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Water pollution is generally classified as either point or nonpoint source (NPS). Point source is pollution that emanates from a specific spot, like an industrial or municipal waste discharge pipe. In general, NPS pollution results from water running over land and picking up substances that can have cumulative negative impacts on both surface and ground water.
Nonpoint source pollution is reported by the United States Environmental Protection Agency (EPA) to be the main cause of degraded water quality in the United States. A key source in Connecticut is stormwater from urban and suburban areas. Urban runoff is caused by rainstorms and melting snow. Contaminants from varying land uses are carried by the runoff and are funneled into nearby water bodies via storm drains and overland flow. Pollutants can consist of automobile fluids, heavy metals (e.g., lead, mercury, and copper), vehicle exhaust deposits, animal wastes, bacteria, viruses, pesticides, sediment, and nutrients.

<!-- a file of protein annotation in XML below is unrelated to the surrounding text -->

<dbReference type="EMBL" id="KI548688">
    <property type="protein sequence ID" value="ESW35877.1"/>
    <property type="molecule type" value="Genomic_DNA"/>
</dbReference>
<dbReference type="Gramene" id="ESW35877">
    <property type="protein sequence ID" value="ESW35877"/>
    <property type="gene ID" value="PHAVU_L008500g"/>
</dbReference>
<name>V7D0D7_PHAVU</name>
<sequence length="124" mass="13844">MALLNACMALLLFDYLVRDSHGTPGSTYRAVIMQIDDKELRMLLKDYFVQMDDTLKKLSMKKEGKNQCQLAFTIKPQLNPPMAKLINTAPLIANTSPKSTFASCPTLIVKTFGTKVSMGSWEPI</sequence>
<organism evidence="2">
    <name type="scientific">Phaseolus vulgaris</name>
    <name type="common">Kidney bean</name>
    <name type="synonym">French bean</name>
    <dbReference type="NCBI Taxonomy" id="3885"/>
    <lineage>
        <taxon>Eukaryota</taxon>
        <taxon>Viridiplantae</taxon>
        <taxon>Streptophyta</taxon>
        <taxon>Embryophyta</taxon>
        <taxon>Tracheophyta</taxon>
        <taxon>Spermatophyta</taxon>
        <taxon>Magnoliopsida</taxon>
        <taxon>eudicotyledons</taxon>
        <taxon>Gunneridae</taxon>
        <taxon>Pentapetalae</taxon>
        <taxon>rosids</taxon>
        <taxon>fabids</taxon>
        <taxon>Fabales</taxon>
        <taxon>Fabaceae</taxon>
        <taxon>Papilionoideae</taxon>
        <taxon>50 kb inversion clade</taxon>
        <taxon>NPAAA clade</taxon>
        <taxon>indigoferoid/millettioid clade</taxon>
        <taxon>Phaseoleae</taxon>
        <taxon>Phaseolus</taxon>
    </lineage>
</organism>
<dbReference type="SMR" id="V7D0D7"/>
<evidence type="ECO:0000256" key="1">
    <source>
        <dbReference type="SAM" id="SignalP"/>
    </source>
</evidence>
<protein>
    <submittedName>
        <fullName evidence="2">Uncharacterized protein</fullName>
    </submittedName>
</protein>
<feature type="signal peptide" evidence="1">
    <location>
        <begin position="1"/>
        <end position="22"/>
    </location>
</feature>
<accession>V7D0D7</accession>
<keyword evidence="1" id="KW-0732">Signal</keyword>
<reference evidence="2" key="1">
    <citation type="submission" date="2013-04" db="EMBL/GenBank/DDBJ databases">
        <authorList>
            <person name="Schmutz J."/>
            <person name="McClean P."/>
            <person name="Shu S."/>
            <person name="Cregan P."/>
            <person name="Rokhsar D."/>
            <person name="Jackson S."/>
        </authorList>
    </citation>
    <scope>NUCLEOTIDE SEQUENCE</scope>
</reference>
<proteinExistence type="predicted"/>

Since 1970, volunteer groups have been conducting trash cleanups, streambank plantings, and trail building and maintenance projects along the river. Currently, water quality and other scientific studies are being carried out by the U.S. Geological Survey, the University of Connecticut, and the Department of Environmental Protection (DEP). In 1995, the North Central Conservation District initiated a watershed management project funded in part by a grant from the DEP through the EPA's nonpoint source pollution program under Section 319 of the Clean Water Act. These collaborative efforts focus on identifying and reducing pollution problems associated with stormwater runoff, and restoring fish and wildlife habitat.
In addition, DEP is continuing its efforts to upgrade the operational performance of the Vernon, Manchester, and East Hartford wastewater treatment plants. Most of the area landfills are either closed or are being capped with impermeable liners.